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The 2024 Sextigation

“I have used a copy of the Cherwell to wipe away my partner's semen”

Cherwell’s “Sextigation” is back and better than ever. After 450 responses and some pretty groundbreaking analysis that followed, the results are in. 

This year, 55% of respondents were female, 38.5% were male, and 5.6% were non-binary. In a slight dip from last year’s survey, the (mean) average number of sexual partners comes in at 4.5, compared with the 5 from last year. Taking a closer look at the numbers yields a different picture. For female students, the mean average is 3.9 sexual partners, with a median of 2. The mean male student has had 5.2 partners with a median of 2 as well. Non-binary students come out on top with an average of 6.2 sexual partners, with a median of 3.

However, not all students share the same experiences. 13.2% of Oxford students have had no sex since matriculating, with 9.9% of students having never had sex before. The most common number of sexual partners for an Oxford student, since being at Oxford, was 1, at 28.9%. 

As they say, good things come in threes. 69 respondents (lol) claimed to have had sex with two or more people at once, with 18 students confessing to a threesome, 4 to a foursome, and 1 to a five-and-sixsome respectively. Having googled the term ‘orgy’ to find it constitutes 4 or more people, perhaps having that as a single category would have sufficed. However, the survey’s level of detail was not lost on the two adventurous students who clocked in with a tensome each. 

Knocking St Peter’s from their throne, this year, Regent’s Park took the trophy for sexiest college, with their students averaging a whopping 11.7 sexual partners since being at Oxford. Close in the runnings were Catz, Anne’s and Worcester, whose students averaged 9.8, 8.6 and 6.9 sexual partners respectively. At the other end, Blackfriars, Kellogg, St Cross and Harris Manchester came bottom of the pile, doing a disservice to Dominicans, post-grads and mature students everywhere. 

Whilst Peter’s has been relegated to the middle of the pile, Merton, who came second in last year’s survey, is the undergraduate college whose students have had the fewest sexual partners since matriculation, averaging just over 2. Clearly, the singular Mertonian who drove up the average last year has since moved on to bigger and better things. 

As for satisfaction levels, this year has seen Oxford graduate from 2023’s ‘mid’ to an average score of 3.5/5. In fact, an encouraging majority of students (82%) would rate their sex lives at a 3/5 or above. Even so, some people had gripes with the “conservative” nature of Oxford’s sex scene, with one student expressing frustration: “too! Vanilla!!!”. Breaking down satisfaction ratings by college reveals a more marked difference, too. While Queen’s students rate their sex lives 4.4/5 , bad news for LMH students who sit at the bottom of the pile with an average rating of 2.6/5.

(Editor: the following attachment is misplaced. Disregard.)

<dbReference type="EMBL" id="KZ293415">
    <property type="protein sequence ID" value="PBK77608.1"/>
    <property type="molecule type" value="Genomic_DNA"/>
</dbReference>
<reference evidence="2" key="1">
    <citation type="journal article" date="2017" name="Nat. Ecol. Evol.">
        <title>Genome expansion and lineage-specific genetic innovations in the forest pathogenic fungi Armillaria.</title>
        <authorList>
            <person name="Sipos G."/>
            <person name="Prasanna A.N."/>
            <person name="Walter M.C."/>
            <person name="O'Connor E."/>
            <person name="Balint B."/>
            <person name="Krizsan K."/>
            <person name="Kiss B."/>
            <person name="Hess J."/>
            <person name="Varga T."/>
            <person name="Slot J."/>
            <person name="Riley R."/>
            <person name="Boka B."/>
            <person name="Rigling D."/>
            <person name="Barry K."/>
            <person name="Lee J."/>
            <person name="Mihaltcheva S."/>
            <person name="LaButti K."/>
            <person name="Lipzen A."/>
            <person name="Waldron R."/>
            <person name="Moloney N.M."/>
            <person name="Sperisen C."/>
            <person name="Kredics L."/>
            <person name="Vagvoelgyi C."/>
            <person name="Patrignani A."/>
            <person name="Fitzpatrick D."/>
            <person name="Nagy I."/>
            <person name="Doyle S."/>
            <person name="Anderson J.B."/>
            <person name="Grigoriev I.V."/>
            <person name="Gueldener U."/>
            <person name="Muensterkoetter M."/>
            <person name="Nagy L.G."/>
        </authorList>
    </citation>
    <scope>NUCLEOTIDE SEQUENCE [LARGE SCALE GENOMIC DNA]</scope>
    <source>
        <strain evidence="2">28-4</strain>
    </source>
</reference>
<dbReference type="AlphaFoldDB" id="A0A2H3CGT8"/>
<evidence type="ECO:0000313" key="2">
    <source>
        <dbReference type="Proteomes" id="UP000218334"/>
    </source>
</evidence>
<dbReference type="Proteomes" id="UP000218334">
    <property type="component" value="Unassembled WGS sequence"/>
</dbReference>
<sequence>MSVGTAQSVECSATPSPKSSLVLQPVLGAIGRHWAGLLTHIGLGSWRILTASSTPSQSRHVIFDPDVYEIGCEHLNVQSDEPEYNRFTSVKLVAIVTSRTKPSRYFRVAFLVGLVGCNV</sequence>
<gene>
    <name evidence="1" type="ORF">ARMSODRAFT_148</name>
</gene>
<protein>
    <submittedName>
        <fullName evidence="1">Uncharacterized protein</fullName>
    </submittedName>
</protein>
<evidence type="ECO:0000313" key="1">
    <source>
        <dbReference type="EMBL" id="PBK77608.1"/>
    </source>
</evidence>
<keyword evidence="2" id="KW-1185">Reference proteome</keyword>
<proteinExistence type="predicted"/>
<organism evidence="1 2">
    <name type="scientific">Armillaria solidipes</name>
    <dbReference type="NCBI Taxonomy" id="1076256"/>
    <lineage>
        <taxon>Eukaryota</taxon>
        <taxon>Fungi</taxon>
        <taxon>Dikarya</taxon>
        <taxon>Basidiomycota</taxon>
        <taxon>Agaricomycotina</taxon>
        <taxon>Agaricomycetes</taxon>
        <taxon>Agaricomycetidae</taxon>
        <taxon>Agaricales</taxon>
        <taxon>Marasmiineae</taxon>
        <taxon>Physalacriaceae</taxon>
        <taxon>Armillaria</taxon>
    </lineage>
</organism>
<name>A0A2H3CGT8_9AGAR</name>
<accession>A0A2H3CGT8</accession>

This year, Geography takes the lead as the top-shagging degree, boasting a whopping 14.7 average number of sexual partners since coming to Oxford. This is followed by Biology (13.5), English and Modern Languages (7.8), Law (7.6), and Biomedical Sciences (7.5). This is almost an exact return to 2022’s “degrees which get the most action”, with last year’s top shaggers, the medics, taking a backseat. Geography has been the only degree consistently in the top 5 of each Sextigation. 

On the flip side, Maths and Philosophy come in as the subject having the least sex, with an average number of 0 partners post-matriculation. They are followed by Physics and Philosophy, History and Modern Languages (both with 0.5), and Computer Science and Philosophy (0.75). 

Low body count does not necessarily mean an absence of sex, however (apart from for Maths and Philosophy students, sorry). 70.9% of respondents in a relationship of any kind reported having sex more than once a week with their partner. Quite impressively, 7.4% of respondents overcame the challenging Oxford work-life balance, recording that they have sex with their partner multiple times a day. Perhaps this is made easier by proximity: 32.1% of students admitted to having had a relationship with a member of their college.